During yeast cell division, aggregates of damaged proteins are segregated asymmetrically between the bud and the mother. It is thought that protein aggregates are cleared from the bud via actin cable-based retrograde transport toward the mother, and that Bni1p formin regulates this transport. Here we examined the dynamics of Hsp104-associated protein aggregates by video microscopy, particle tracking and image correlation analysis. We show that protein aggregates undergo random walk without directional bias. Clearance of heat-induced aggregates from the bud does not depend on formin proteins but occurs mostly through dissolution via Hsp104p chaperon. Aggregates formed naturally in aged cells also exhibit random walk but do not dissolve during observation. Although our data does not disagree with a role for actin or cell polarity in aggregate segregation, modeling suggests that their asymmetric inheritance can be a predictable outcome of aggregates' slow diffusion and the geometry of yeast cells.
Retrograde flow of cortical actin networks and bundles is essential for cell motility and retrograde intracellular movement, and for the formation and maintenance of microvilli, stereocilia, and filopodia. Actin cables, which are F-actin bundles that serve as tracks for anterograde and retrograde cargo movement in budding yeast, undergo retrograde flow that is driven, in part, by actin polymerization and assembly. We find that the actin cable retrograde flow rate is reduced by deletion or delocalization of the type II myosin Myo1p, and by deletion or conditional mutation of the Myo1p motor domain. Deletion of the tropomyosin isoform Tpm2p, but not the Tpm1p isoform, increases the rate of actin cable retrograde flow. Pretreatment of F-actin with Tpm2p, but not Tpm1p, inhibits Myo1p binding to F-actin and Myo1p-dependent F-actin gliding. These data support novel, opposing roles of Myo1p and Tpm2 in regulating retrograde actin flow in budding yeast and an isoform-specific function of Tpm1p in promoting actin cable function in myosin-driven anterograde cargo transport.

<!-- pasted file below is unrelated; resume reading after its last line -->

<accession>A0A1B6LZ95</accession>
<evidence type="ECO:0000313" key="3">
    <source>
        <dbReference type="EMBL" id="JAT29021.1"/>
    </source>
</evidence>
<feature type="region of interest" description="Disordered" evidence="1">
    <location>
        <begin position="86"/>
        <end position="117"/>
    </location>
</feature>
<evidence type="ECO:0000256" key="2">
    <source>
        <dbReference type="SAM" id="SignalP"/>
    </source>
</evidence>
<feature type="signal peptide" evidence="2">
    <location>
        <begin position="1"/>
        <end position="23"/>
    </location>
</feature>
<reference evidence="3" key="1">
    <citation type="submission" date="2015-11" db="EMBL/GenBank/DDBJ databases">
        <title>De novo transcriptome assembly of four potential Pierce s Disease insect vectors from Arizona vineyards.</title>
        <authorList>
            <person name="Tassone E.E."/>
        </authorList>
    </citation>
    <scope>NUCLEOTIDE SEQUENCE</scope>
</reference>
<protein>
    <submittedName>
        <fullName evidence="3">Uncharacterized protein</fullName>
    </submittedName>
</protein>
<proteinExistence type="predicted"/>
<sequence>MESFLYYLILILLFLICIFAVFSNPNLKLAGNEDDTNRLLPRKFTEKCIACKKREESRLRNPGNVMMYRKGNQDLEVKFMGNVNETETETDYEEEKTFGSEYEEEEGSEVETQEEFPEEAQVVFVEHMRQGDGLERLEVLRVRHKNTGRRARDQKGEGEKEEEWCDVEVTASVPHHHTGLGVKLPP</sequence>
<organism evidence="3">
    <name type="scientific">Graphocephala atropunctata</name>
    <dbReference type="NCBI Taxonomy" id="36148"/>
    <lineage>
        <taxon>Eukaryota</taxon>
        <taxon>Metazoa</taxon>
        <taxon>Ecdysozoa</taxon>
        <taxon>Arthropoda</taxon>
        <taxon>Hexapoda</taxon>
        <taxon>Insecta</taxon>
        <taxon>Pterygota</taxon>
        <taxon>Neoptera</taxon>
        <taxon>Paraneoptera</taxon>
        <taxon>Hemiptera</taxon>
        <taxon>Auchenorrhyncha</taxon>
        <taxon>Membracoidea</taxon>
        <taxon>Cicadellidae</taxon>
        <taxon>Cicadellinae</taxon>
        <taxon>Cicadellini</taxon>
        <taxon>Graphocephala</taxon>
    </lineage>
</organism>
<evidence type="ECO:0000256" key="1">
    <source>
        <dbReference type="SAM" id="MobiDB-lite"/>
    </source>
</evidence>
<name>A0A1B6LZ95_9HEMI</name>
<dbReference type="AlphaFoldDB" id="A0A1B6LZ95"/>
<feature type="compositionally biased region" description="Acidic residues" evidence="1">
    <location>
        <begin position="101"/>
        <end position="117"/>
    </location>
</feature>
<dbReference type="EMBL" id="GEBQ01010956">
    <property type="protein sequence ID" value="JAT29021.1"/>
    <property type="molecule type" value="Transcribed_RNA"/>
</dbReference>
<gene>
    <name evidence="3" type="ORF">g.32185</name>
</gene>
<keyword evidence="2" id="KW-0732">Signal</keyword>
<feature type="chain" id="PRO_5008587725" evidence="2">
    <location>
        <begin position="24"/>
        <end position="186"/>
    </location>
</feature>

Septins are filament-forming proteins that function in cytokinesis in a wide variety of organisms. In budding yeast, the small GTPase Cdc42p triggers the recruitment of septins to the incipient budding site and the assembly of septins into a ring. We herein report that Bni1p and Cla4p, effectors of Cdc42p, are required for the assembly of the septin ring during the initiation of budding but not for its maintenance after the ring converts to a septin collar. In bni1Δ cla4-75-td mutant, septins were recruited to the incipient budding site. However, the septin ring was not assembled, and septins remained at the polarized growing sites. Bni1p, a formin family protein, is a member of the polarisome complex with Spa2p, Bud6p, and Pea2p. All spa2Δ cla4-75-td, bud6Δ cla4-75-td, and pea2Δ cla4-75-td mutants showed defects in septin ring assembly. Bni1p stimulates actin polymerization for the formation of actin cables. Point mutants of BNI1 that are specifically defective in actin cable formation also exhibited septin ring assembly defects in the absence of Cla4p. Consistently, treatment of cla4Δ mutant with the actin inhibitor latrunculin A inhibited septin ring assembly. Our results suggest that polarisome components and Cla4p are required for the initial assembly of the septin ring and that the actin cytoskeleton is involved in this process.
Morphogenesis of filamentous ascomycetes includes continuously elongating hyphae, frequently emerging lateral branches, and, under certain circumstances, symmetrically dividing hyphal tips. We identified the formin AgBni1p of the model fungus Ashbya gossypii as an essential factor in these processes. AgBni1p is an essential protein apparently lacking functional overlaps with the two additional A. gossypii formins that are nonessential. Agbni1 null mutants fail to develop hyphae and instead expand to potato-shaped giant cells, which lack actin cables and thus tip-directed transport of secretory vesicles. Consistent with the essential role in hyphal development, AgBni1p locates to tips, but not to septa. The presence of a diaphanous autoregulatory domain (DAD) indicates that the activation of AgBni1p depends on Rho-type GTPases. Deletion of this domain, which should render AgBni1p constitutively active, completely changes the branching pattern of young hyphae. New axes of polarity are no longer established subapically (lateral branching) but by symmetric divisions of hyphal tips (tip splitting). In wild-type hyphae, tip splitting is induced much later and only at much higher elongation speed. When GTP-locked Rho-type GTPases were tested, only the young hyphae with mutated AgCdc42p split at their tips, similar to the DAD deletion mutant. Two-hybrid experiments confirmed that AgBni1p interacts with GTP-bound AgCdc42p. These data suggest a pathway for transforming one axis into two new axes of polar growth, in which an increased activation of AgBni1p by a pulse of activated AgCdc42p stimulates additional actin cable formation and tip-directed vesicle transport, thus enlarging and ultimately splitting the polarity site.